jack's Reviews > Easy Way to Stop Smoking

Easy Way to Stop Smoking by Allen Carr
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it was amazing
Recommended for: anyone who is tired of smoking, anyone who wants to quit anything

so, i've quite smoking like, i don't know, four times or something.

there was the first time: the halfass try that lasted for about three days (although i didn't admit to myself that i was smoking again for another six months or something, even though i steadily bummed cigarettes off of my coworkers everyday).

then the big time, back in 2002 when i went from being a pack and a half a day smoker to totally over and done using the patch (which i will recommend to each and everyone of you). and i didn't smoke again for a whole year, but i still wanted to and you know, i used to like to drink a lot and that doesn't always make for dandy decision making, so i started socially smoking. and i mean like one or two drags every month or two.

but then i was dating this girl that smoked and we liked to drink and smoke together and, well, it all went down hill. and one day i bought my own pack. for the first time in four years. i hated it! i hated me! i hated not being in control of this thing i hated doing to myself and my body!

i read half of this book one afternoon because the girl had it sitting around since she would always talk about quitting but never did anything to move forward. i only needed to read half. i immediately felt like i never, ever, ever wanted to smoke again.

this book is basically a big mind fuck. i know that it is. i knew it as i was reading it. but it didn't matter, because what it did was give me enough info and enough tools to have me stop, right then, that moment. and not smoke again for a long long time.

not the end of the story though. cuz obviously i started again, and i don't remember how or why or when, but i know i quit again seven months ago and have not looked back and know that this time it will stick because i'm still using what i learned from that book plus more (thanks yoga!). and this time i get it, what was in there, that i really don't want to smoke again and that i don't have to.

so if you really want that monkey off your back, this is a good place to start. you already know all the reasons you want to quit, but you'll learn new ones, and you'll learn ways to think about smoking and quitting, and most importantly, being a NONsmoker that will get your head screwed on straight without guilting you or telling you a bunch of lung cancer statistics or whatever.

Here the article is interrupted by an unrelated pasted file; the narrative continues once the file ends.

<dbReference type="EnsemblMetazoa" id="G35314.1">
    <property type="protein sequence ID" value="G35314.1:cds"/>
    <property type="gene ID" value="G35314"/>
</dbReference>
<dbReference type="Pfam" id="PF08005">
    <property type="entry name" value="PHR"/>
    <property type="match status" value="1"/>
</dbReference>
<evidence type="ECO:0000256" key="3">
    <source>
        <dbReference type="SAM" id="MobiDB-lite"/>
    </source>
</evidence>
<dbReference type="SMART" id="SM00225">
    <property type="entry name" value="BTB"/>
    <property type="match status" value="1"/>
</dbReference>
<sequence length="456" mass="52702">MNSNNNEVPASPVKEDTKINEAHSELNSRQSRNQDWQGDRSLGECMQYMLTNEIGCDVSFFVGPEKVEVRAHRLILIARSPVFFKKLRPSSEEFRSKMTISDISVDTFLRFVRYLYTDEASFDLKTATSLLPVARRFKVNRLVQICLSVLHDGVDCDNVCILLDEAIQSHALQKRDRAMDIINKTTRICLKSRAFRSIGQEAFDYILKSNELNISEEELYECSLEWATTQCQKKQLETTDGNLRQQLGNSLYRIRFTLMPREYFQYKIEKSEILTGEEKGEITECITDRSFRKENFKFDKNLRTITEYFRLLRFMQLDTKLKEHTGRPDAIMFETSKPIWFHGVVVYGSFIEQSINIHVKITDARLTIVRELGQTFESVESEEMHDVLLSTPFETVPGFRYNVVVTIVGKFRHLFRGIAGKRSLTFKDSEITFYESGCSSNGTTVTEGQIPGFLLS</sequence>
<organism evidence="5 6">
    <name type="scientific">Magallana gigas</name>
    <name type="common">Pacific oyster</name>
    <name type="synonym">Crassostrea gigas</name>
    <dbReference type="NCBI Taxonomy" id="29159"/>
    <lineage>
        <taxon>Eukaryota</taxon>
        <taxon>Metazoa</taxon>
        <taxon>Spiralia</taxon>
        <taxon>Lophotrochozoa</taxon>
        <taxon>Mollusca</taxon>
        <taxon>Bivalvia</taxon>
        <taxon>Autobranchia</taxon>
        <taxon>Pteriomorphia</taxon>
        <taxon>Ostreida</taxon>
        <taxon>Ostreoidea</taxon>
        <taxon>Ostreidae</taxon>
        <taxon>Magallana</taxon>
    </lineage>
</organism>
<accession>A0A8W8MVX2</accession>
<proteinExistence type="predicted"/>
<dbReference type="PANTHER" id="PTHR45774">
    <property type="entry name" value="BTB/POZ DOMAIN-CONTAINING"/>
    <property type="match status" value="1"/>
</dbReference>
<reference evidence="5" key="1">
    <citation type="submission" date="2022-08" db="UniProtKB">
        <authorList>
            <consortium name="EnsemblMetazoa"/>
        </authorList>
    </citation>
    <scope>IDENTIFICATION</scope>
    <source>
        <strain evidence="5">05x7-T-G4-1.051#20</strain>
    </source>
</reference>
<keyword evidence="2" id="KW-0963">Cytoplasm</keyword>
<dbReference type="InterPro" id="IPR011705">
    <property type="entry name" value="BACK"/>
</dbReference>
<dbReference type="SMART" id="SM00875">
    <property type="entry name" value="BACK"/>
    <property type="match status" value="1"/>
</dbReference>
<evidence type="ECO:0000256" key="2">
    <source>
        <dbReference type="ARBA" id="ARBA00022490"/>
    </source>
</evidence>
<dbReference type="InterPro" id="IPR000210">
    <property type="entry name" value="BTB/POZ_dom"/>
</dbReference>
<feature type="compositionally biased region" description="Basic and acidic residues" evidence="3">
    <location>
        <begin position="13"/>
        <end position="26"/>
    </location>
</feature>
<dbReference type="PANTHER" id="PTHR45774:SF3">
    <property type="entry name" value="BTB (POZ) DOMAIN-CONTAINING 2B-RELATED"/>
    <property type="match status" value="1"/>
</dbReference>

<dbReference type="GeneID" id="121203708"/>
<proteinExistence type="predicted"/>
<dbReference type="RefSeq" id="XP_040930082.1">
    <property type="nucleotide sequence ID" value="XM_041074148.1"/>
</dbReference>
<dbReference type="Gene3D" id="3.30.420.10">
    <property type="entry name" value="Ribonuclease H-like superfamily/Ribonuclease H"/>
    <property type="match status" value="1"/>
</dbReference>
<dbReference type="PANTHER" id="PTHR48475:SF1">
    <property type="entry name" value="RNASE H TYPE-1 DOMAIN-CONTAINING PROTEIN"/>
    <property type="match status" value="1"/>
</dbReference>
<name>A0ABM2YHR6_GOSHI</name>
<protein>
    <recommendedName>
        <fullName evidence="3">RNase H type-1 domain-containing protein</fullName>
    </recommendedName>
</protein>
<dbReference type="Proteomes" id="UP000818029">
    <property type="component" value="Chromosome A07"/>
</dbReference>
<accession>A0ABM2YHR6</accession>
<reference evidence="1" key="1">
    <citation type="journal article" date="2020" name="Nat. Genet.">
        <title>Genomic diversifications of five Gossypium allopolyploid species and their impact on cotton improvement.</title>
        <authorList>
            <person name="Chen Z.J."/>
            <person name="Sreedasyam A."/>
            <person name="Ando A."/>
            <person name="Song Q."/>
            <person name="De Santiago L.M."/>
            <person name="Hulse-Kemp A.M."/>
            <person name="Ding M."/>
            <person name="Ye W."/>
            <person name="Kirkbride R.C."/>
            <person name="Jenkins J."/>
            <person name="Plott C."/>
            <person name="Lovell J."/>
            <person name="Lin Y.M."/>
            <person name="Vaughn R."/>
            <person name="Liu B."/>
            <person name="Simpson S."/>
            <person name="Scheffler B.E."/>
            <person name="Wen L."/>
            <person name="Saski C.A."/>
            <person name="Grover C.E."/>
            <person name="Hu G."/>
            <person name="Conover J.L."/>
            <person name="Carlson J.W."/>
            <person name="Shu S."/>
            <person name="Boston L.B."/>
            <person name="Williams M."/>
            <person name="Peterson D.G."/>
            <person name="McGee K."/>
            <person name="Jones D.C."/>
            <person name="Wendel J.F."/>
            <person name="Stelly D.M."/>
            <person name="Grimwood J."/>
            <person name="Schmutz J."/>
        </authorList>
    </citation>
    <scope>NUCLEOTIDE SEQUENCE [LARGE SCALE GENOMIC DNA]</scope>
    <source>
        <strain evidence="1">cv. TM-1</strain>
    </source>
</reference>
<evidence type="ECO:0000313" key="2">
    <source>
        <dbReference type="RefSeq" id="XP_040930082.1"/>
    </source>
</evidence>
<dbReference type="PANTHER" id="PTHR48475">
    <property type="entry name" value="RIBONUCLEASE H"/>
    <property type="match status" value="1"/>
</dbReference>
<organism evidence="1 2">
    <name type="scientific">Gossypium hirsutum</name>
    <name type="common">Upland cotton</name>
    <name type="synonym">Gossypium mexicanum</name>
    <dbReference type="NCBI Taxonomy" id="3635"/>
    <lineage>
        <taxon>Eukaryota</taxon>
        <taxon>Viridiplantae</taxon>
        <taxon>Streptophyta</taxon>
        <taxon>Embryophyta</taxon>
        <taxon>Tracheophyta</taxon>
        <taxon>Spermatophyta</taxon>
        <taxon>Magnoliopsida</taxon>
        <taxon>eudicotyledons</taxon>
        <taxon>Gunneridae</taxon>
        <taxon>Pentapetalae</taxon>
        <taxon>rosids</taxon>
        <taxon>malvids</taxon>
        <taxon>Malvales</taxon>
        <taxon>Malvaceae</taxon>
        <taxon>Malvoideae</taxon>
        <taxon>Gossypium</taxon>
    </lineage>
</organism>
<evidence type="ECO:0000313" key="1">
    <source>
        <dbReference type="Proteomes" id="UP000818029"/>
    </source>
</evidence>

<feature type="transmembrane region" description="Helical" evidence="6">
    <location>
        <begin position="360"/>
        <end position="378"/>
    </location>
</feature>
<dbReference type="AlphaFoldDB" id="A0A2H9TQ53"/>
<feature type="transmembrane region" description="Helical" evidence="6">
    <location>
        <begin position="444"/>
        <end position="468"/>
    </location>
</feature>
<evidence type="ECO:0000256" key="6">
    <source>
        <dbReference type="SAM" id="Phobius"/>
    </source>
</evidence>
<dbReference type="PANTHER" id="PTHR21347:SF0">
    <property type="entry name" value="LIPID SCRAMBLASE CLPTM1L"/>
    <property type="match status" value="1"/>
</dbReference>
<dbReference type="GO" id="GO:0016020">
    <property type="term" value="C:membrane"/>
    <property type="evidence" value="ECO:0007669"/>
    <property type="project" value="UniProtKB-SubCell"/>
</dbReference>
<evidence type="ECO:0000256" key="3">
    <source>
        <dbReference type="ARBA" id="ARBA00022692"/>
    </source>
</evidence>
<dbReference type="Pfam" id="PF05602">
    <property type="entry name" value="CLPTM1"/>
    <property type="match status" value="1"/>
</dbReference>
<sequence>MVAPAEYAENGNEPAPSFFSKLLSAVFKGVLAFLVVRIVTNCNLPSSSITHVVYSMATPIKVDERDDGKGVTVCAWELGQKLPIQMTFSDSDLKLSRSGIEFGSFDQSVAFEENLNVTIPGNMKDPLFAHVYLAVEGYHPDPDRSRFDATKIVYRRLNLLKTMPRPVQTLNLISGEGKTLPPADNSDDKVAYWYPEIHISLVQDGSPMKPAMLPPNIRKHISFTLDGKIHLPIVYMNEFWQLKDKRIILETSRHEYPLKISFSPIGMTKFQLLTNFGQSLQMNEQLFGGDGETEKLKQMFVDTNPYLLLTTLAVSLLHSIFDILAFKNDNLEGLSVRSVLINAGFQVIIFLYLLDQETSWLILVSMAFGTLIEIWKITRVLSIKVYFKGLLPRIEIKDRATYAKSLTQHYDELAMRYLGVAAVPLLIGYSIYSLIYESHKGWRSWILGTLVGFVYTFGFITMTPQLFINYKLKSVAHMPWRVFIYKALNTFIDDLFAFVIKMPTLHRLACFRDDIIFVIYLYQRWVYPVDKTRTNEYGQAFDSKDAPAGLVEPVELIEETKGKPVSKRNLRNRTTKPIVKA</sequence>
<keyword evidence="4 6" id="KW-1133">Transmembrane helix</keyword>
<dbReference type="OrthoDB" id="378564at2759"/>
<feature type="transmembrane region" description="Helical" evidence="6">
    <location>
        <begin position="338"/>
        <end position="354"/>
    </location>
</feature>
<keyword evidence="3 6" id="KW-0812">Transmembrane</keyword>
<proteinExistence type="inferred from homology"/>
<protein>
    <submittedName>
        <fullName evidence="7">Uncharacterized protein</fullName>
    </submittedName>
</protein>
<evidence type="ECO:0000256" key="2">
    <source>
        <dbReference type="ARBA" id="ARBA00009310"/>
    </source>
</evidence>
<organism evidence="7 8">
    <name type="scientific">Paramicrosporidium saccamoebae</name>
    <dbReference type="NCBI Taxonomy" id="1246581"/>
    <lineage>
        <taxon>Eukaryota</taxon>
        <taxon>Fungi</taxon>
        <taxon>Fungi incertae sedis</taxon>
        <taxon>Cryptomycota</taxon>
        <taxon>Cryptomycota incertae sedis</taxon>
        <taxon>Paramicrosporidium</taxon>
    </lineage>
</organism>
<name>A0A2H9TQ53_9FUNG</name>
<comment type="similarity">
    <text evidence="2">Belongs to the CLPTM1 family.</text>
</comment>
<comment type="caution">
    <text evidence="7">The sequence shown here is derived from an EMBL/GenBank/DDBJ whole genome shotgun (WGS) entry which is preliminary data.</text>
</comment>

and then when you're ready to make that big change, you'll make it. and you'll be done finally. and you can take a big deep breath of freedom.
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Reading Progress

Started Reading
February 1, 2006 – Finished Reading
January 20, 2008 – Shelved

Comments Showing 1-9 of 9 (9 new)

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message 1: by Paul (new)

Paul please bring me that book, dude. Seriously.
thanks



jack oh, man! i don't own it! can you order stuff online? if not let me know and i will buy it and bring it to you before i come.


message 3: by Nomy (new)

Nomy so what exactly is his easy way ? i quit smoking (for the third or fourth time) about six or seven years ago. i still smoke a cigarette (or a few drags) at bars once in a while but so far that has worked for me. there's another thing i'm trying to quit though, and i'm interested about this person's system or philosophy or trick or whatever it is.


jack in short, and i'm not going to do the best job explaining this probably, he sort of helps you self-hypnotize yourself into believing that you are a nonsmoker. like, you just...don't...smoke. you read that over and over and keep telling yourself that until sort of all of a sudden you believe it and see that you don't need to smoke that cigarette because you are nonsmoker, and nonsmokers do not smoke.